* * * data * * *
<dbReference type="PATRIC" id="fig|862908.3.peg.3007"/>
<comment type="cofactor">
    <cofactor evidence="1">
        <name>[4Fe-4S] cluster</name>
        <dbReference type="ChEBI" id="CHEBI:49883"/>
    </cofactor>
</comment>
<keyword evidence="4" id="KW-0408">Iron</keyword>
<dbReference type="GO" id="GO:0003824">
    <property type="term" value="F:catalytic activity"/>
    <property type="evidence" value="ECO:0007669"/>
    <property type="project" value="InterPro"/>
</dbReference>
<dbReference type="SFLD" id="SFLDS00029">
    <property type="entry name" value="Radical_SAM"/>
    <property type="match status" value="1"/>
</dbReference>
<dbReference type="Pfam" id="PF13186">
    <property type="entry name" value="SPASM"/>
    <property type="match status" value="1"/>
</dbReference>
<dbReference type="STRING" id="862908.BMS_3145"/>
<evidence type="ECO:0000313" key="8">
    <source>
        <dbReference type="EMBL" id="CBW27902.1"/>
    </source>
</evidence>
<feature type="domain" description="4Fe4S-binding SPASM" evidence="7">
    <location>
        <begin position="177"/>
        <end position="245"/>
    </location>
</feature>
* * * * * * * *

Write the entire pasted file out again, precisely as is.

<dbReference type="PATRIC" id="fig|862908.3.peg.3007"/>
<comment type="cofactor">
    <cofactor evidence="1">
        <name>[4Fe-4S] cluster</name>
        <dbReference type="ChEBI" id="CHEBI:49883"/>
    </cofactor>
</comment>
<keyword evidence="4" id="KW-0408">Iron</keyword>
<dbReference type="GO" id="GO:0003824">
    <property type="term" value="F:catalytic activity"/>
    <property type="evidence" value="ECO:0007669"/>
    <property type="project" value="InterPro"/>
</dbReference>
<dbReference type="SFLD" id="SFLDS00029">
    <property type="entry name" value="Radical_SAM"/>
    <property type="match status" value="1"/>
</dbReference>
<dbReference type="Pfam" id="PF13186">
    <property type="entry name" value="SPASM"/>
    <property type="match status" value="1"/>
</dbReference>
<dbReference type="STRING" id="862908.BMS_3145"/>
<evidence type="ECO:0000313" key="8">
    <source>
        <dbReference type="EMBL" id="CBW27902.1"/>
    </source>
</evidence>
<feature type="domain" description="4Fe4S-binding SPASM" evidence="7">
    <location>
        <begin position="177"/>
        <end position="245"/>
    </location>
</feature>